Last weekend, my choir performed The Sacred Veil. You don’t need to like choral music or know anything about the piece (though you should. Choir is kickin’ and the piece is incredible), except to know that it is a work of such emotional investment and grapples with such deeply foundational issues that you have to think about it. And for me, it being finished and not a part of my life anymore prompted me to really start to process the whole experience of the piece and the living with it and singing of it.

And I guess that is what got the ball rolling. All of a sudden, my brain wanted to process my own struggles. My health. The really lousy way things are going down the VWT. It was bubbling at the surface, and my choices were a.) find some organized outlet for this, or b.) just vomit it all over whatever unlucky human was standing closest to me at the time. Because I love the Vulcan, and being emotionally vomited on is never fun, I finally listened to my mother and started writing in rice and coffee again.

I wrote down exactly what I was feeling, exactly where I am. I didn’t soften it, I didn’t sugarcoat it. I just said it. How angry I am. How betrayed I feel. How alone. And writing it gave me the ability to say it out loud, which for me was another step and an important one. Not like yelling and screaming, just saying, “I am angry. I am not ready to forgive,” to another person. It was freeing to have the words out there, not roiling around in the pit of my stomach like they have been for months. (Have you noticed we as a culture don’t acknowledge anger? Like…you shouldn’t ever be angry, and if you are something is wrong with you? Why is this? Is it just a Midwest thing–we’re too nice to ever be mad?). And I’m starting to feel better. I’ve slept through the night every night this week (that’s big news in my world right now). I can start thinking about dealing with other people’s things because I’ve started to process my own. After a week of living and expressing my anger and frustration, I think I may be able to eventually come to the place where I can forgive VTW for what they did and how they did it.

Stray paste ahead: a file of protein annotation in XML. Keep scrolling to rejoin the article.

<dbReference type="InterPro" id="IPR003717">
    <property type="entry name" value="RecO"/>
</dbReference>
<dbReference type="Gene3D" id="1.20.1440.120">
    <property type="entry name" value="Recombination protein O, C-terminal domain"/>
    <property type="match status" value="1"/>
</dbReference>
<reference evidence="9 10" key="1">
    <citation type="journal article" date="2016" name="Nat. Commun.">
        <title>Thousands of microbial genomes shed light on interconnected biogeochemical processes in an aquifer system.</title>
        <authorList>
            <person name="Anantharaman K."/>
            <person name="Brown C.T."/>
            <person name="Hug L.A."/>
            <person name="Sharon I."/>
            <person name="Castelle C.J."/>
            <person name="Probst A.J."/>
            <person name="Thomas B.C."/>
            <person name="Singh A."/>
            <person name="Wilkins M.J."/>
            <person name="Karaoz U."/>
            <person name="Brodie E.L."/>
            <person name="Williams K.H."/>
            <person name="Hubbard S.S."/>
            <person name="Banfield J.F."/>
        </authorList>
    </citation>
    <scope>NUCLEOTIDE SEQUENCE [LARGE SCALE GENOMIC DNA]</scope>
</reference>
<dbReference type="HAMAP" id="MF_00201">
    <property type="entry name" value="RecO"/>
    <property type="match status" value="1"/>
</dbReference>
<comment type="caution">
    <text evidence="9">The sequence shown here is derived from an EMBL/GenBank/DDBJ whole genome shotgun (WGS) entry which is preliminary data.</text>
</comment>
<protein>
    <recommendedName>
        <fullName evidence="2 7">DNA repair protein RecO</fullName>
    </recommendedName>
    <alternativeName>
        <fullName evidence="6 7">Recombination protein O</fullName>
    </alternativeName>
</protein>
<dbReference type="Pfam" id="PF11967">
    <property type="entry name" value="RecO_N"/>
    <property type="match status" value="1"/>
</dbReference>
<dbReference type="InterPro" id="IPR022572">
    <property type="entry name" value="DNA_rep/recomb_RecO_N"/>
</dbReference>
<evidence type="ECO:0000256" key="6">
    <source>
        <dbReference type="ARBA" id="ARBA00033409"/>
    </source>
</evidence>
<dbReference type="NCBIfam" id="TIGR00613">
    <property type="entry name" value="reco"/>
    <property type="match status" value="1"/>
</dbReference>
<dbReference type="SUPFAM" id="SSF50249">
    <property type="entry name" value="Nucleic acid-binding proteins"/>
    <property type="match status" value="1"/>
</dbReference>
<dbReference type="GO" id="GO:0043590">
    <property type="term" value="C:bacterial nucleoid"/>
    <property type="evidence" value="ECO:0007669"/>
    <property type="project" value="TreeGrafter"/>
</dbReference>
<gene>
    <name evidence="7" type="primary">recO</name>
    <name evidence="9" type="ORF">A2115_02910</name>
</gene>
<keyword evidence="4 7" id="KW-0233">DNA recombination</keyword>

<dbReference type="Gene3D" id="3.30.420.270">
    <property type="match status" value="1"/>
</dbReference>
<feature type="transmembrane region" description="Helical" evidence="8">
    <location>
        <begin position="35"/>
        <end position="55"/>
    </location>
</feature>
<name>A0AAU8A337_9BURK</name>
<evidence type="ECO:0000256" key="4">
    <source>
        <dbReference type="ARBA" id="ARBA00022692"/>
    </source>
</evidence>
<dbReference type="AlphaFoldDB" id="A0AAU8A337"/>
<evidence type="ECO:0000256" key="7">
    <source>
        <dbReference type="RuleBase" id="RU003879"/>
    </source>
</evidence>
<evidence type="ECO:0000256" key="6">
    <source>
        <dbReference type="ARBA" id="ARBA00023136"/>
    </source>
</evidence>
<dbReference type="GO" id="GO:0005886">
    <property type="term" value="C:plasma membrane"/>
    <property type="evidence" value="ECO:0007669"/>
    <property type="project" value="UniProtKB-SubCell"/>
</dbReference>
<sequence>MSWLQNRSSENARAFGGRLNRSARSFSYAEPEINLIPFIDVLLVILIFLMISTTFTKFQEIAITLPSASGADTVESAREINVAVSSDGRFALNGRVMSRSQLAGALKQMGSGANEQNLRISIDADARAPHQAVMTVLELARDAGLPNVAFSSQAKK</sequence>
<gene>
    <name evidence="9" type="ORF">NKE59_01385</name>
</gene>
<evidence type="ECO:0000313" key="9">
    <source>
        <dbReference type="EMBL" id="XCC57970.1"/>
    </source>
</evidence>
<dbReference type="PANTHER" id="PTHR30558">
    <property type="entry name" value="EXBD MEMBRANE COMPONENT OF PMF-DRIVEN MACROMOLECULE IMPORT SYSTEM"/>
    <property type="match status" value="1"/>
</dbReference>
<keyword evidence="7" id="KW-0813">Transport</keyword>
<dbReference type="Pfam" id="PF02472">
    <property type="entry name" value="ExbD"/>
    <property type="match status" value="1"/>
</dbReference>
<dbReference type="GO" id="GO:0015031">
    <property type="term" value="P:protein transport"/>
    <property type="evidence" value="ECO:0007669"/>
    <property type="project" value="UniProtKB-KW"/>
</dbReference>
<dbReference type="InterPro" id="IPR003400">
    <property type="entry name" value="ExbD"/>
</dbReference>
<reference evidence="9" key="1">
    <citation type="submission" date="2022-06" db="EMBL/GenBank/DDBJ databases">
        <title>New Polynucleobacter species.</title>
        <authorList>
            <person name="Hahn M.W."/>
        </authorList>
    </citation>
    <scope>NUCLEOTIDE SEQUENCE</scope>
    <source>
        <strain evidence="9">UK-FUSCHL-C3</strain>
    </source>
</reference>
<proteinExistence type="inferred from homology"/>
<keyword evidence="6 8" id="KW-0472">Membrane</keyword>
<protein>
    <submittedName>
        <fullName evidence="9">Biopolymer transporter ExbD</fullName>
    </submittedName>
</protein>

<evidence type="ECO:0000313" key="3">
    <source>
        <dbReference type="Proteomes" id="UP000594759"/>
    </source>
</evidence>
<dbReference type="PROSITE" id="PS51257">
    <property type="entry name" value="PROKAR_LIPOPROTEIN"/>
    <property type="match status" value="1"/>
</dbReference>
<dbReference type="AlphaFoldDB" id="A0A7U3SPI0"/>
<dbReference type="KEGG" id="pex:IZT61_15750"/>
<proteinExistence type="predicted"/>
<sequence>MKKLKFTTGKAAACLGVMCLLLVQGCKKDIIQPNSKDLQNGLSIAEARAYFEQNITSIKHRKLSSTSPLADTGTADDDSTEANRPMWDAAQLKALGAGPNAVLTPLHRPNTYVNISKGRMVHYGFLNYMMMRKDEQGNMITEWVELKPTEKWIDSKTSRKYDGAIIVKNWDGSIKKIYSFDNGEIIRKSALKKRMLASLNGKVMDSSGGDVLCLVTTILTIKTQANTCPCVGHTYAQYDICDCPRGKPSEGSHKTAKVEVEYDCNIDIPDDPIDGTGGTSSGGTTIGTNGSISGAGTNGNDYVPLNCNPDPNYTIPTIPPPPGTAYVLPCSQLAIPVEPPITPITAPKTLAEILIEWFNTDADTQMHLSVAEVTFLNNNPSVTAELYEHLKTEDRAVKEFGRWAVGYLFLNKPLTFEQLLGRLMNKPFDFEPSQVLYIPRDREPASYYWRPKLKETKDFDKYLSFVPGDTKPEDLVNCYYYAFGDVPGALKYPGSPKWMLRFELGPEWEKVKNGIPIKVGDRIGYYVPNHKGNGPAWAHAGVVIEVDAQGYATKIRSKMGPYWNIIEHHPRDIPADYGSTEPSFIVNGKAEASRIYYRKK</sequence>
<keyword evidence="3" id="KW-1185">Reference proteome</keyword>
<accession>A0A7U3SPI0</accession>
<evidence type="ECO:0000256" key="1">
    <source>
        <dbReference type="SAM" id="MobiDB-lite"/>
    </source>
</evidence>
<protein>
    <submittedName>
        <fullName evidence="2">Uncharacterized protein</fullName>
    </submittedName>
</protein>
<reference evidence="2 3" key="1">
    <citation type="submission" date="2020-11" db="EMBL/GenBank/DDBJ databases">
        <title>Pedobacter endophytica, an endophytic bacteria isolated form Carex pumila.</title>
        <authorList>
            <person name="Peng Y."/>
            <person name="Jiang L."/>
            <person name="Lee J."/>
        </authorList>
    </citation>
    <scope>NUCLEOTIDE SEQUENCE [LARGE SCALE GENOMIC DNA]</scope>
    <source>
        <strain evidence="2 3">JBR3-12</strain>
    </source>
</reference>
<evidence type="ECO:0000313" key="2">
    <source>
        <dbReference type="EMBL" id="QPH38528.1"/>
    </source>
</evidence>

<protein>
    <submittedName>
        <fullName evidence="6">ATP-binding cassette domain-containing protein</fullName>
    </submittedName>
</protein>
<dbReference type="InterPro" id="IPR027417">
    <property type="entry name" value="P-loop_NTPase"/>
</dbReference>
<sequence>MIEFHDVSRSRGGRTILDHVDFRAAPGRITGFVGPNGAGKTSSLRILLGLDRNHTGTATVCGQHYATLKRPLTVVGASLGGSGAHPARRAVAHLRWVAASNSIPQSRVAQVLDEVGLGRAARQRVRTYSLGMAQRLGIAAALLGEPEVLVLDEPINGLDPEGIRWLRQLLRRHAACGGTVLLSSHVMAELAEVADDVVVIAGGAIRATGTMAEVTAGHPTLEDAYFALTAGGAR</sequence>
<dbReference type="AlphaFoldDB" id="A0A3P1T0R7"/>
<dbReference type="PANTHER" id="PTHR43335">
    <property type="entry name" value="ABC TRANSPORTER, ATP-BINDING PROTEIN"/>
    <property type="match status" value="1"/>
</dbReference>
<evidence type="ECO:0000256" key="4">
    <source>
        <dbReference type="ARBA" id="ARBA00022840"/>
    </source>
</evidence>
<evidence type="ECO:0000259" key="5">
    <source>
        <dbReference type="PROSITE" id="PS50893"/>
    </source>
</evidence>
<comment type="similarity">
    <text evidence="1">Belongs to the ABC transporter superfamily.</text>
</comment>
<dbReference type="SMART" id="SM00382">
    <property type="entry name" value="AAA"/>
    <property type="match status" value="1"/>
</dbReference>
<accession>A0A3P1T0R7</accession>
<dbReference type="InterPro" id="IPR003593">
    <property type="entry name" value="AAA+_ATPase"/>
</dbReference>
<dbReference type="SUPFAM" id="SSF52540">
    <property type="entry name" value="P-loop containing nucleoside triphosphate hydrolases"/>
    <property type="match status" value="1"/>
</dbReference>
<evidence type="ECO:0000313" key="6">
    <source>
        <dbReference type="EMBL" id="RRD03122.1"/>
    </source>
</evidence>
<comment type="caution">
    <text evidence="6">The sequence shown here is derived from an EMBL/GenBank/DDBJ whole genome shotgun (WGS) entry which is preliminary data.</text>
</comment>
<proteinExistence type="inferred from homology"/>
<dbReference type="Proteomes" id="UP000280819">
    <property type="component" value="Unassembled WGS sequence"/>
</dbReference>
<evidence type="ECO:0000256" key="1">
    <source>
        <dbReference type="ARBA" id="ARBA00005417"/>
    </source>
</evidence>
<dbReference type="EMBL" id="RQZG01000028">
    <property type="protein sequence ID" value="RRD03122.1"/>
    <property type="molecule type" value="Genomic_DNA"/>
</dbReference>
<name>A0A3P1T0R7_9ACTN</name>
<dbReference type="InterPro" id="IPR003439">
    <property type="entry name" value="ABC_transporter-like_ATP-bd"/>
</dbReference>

Which leads me back to today. The Day Of No Plans. I woke up around my usual time, and wasn’t mad about it. I just lied in bed and thought about things. Got some good ideas of things I could do at work. Thought about how maybe I should wash clothes this weekend so I don’t run out of underwear. Reflected that I think summer is really gone forever in 2021 and I can put away my warm-weather work clothes (and I wasn’t even mad about it). But most of all, I thought through all of these things, made big to-do lists in my head, and for the first time in literal months, I don’t feel overwhelmed. I feel like I can do it. And what I can’t do, that’s okay, too. I feel light and unfettered. It is a good feeling.

So I guess this means I’m all in. We’re doing it. We’re going to process all this yuck of the last 20 months. (You know, I bet therapists say stuff like this a lot.) I am excited. Even in the un-fun of processing, if it gets me to feel more like this, I’m all in.


“Come to Me, all you who are weary and burdened, and I will give you rest…for My yoke is easy and My burden is light.” -Matthew 11:28, 30